“Contagion” (The End of October), by Lawrence Wright, translated from English (United States) by Laurent Barucq, Recherches-Midi, 474 p., € 22, digital € 14.
In literature, there has already been a lot of talk of the “next world”, the one that emerges after a disaster. Or the postapocalyptic survival modalities implemented by a handful of individuals. How are human relations redefined in a micro-society deserted by hope? Within this now well supplied department, The road, by the American Cormac McCarthy (Pulitzer Prize for Fiction 2007, L’Olivier, 2008), remains a model. After reading it, filmmaker Ridley Scott wondered about the most likely causes of such a collapse of civilizations. What cataclysm could devastate the entire planet?
To answer it, he asked for the investigative talent of Lawrence Wright, investigative journalist at the magazine. The New Yorker – also a Pulitzer Prize winner, for The Hidden War (Robert Laffont, 2007), an essay on Islamic terrorism. The result, currently being adapted, is called Contagion. Lawrence Wright certainly does not have the qualities of a great stylist or a fine psychologist of Cormac McCarthy. But he reveals others, precious ones, which make the reading of his novel captivating.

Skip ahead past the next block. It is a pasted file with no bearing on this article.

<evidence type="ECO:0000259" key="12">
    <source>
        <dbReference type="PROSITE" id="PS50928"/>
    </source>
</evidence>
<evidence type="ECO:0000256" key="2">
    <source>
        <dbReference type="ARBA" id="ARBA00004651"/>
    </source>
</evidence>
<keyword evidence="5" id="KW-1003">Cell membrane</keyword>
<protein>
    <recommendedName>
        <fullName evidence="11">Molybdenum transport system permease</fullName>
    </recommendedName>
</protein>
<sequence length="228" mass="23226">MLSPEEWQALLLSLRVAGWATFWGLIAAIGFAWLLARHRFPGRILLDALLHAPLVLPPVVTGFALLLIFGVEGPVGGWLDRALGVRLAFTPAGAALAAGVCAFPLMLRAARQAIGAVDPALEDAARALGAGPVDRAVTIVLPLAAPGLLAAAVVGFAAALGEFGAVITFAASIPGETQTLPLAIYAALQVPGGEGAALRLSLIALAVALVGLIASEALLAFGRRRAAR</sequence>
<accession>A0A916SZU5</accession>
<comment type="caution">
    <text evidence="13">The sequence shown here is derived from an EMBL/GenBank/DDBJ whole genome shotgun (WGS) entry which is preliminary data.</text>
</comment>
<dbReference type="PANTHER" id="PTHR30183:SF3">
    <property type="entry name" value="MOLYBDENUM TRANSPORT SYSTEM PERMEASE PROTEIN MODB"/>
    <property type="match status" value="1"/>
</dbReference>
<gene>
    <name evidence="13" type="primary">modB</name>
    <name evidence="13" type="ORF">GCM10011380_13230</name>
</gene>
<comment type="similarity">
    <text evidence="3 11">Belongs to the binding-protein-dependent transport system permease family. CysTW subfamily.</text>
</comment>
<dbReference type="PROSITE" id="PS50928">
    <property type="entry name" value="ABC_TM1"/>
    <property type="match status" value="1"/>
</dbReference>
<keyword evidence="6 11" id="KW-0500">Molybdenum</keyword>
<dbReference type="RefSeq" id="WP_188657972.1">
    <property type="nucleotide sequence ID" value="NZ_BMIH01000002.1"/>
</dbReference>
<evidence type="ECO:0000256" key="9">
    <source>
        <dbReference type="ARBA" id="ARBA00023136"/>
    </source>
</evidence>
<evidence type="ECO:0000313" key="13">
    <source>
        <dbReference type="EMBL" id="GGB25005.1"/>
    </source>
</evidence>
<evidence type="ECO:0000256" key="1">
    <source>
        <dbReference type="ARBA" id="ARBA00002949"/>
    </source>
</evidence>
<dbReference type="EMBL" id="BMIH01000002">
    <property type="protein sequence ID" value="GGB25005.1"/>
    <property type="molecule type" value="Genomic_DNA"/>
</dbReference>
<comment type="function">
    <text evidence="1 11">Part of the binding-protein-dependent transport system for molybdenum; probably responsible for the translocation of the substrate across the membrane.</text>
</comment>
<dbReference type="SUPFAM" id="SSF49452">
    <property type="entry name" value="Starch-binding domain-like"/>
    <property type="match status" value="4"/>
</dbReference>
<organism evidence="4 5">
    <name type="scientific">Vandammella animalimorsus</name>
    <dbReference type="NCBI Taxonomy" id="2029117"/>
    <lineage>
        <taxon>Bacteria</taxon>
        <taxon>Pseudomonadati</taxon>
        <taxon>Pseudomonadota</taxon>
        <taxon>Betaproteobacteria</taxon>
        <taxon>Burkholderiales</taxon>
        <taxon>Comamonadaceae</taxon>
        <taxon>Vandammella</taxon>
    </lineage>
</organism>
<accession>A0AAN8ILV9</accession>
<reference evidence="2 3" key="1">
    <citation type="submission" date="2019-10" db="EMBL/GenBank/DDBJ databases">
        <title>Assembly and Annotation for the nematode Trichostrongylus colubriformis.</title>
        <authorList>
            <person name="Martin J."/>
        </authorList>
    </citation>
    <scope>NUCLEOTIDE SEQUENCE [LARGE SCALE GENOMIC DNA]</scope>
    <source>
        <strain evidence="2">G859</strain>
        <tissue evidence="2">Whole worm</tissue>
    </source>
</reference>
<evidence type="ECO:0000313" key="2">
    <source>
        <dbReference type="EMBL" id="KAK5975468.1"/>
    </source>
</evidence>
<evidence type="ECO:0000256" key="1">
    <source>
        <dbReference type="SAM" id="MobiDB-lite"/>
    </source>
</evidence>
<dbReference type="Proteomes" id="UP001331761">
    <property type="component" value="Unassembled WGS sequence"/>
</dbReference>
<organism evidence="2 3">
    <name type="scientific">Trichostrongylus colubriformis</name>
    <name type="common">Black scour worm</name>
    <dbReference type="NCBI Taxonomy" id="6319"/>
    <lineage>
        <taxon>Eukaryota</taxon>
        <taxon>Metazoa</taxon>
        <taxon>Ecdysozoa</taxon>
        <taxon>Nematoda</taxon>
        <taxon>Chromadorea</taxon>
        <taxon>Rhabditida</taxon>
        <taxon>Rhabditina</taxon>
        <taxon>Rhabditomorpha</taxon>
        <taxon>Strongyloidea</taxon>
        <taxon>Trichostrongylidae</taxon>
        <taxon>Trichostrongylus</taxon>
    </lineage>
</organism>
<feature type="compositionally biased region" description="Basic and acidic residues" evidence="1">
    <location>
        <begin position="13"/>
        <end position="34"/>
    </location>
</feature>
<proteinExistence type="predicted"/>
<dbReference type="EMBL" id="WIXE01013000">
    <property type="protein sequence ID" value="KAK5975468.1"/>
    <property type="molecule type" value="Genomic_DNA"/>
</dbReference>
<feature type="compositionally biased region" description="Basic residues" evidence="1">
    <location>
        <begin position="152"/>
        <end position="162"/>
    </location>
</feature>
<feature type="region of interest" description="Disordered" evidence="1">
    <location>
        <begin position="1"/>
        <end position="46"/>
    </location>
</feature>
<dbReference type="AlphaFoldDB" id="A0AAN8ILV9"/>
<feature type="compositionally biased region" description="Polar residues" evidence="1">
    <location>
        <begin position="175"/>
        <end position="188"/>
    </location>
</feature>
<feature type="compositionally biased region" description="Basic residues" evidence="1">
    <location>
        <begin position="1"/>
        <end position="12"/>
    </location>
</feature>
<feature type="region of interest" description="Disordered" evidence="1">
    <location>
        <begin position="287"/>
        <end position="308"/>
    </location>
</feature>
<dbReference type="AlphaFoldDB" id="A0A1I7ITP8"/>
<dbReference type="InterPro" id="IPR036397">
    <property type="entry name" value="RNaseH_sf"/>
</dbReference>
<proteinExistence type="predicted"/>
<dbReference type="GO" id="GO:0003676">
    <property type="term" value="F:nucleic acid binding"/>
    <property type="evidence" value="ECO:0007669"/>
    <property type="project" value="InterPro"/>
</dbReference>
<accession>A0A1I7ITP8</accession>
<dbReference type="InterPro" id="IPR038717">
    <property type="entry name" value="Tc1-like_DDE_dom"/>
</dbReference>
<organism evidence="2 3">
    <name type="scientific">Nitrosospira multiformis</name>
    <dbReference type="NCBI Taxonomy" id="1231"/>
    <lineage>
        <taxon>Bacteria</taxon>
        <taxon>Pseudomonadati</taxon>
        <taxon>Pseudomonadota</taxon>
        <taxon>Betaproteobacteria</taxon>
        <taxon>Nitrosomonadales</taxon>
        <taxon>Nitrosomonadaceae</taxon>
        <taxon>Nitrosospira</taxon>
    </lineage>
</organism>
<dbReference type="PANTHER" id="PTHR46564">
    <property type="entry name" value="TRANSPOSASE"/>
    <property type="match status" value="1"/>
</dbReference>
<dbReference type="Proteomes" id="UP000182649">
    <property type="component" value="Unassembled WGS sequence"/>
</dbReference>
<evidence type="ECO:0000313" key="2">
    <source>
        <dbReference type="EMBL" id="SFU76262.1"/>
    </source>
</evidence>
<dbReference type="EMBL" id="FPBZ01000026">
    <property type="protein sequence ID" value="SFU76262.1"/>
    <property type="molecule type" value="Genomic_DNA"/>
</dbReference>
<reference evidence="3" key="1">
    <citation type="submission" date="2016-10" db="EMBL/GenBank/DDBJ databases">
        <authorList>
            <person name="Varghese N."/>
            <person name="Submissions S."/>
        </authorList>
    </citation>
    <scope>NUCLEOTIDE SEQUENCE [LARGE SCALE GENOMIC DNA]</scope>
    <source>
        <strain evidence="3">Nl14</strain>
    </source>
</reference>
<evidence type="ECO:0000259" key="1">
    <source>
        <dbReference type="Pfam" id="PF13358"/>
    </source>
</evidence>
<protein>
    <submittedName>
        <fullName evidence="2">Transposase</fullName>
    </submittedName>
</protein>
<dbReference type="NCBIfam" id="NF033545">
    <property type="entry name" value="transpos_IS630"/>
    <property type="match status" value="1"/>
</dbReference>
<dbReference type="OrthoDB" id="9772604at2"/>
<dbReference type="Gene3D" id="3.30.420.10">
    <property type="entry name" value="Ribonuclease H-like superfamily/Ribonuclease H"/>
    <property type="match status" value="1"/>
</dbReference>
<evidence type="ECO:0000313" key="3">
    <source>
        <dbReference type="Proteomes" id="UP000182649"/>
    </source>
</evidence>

Spread to all continents, shortage of masks and artificial respirators, saturated hospitals, curfews, border closures … Any resemblance to current events, or rather its anticipation (the book, sent to the editors in January, was released in April in the United States), is by no means fortuitous or the result of a visionary spirit. Because the outbreak of Covid or another pathogen – here, a flu called Kongoli, with high mortality – was not a hypothesis: rather a question of date, according to scientists.
Lawrence Wright, in fact, spoke with a multitude of public health experts in order to construct a rigorously plausible plot; like what Deon Meyer did in Year of the lion (Threshold, 2017), the South African novelist being however more attached to describing the reconstruction of a society after the world population has been 99% wiped out by a coronavirus.
The novel is the art of ordering chaos. Lawrence Wright excels at structuring a plot with panoramic architecture. Its protagonist, Henry Parsons, a microbiologist with the Centers for Disease Control and Prevention, is the best of his generation and a born investigator. Advised of worrying symptoms at a WHO congress, he went to an Indonesian island where a devastating illness broke out in a detention camp. Soon the virus spread to Saudi Arabia during the Hajj, the Mecca pilgrimage, and then to all continents. It is killing families and destroying the economy. He opens Pandora’s box: conspiracy theories, street violence, food shortage, cyberattacks on computer networks, conventional wars, the fall of governments, while Henry Parsons, assisted by his colleagues, leads the investigation.
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“Contagion”, by Lawrence Wright: latest epidemiological bulletin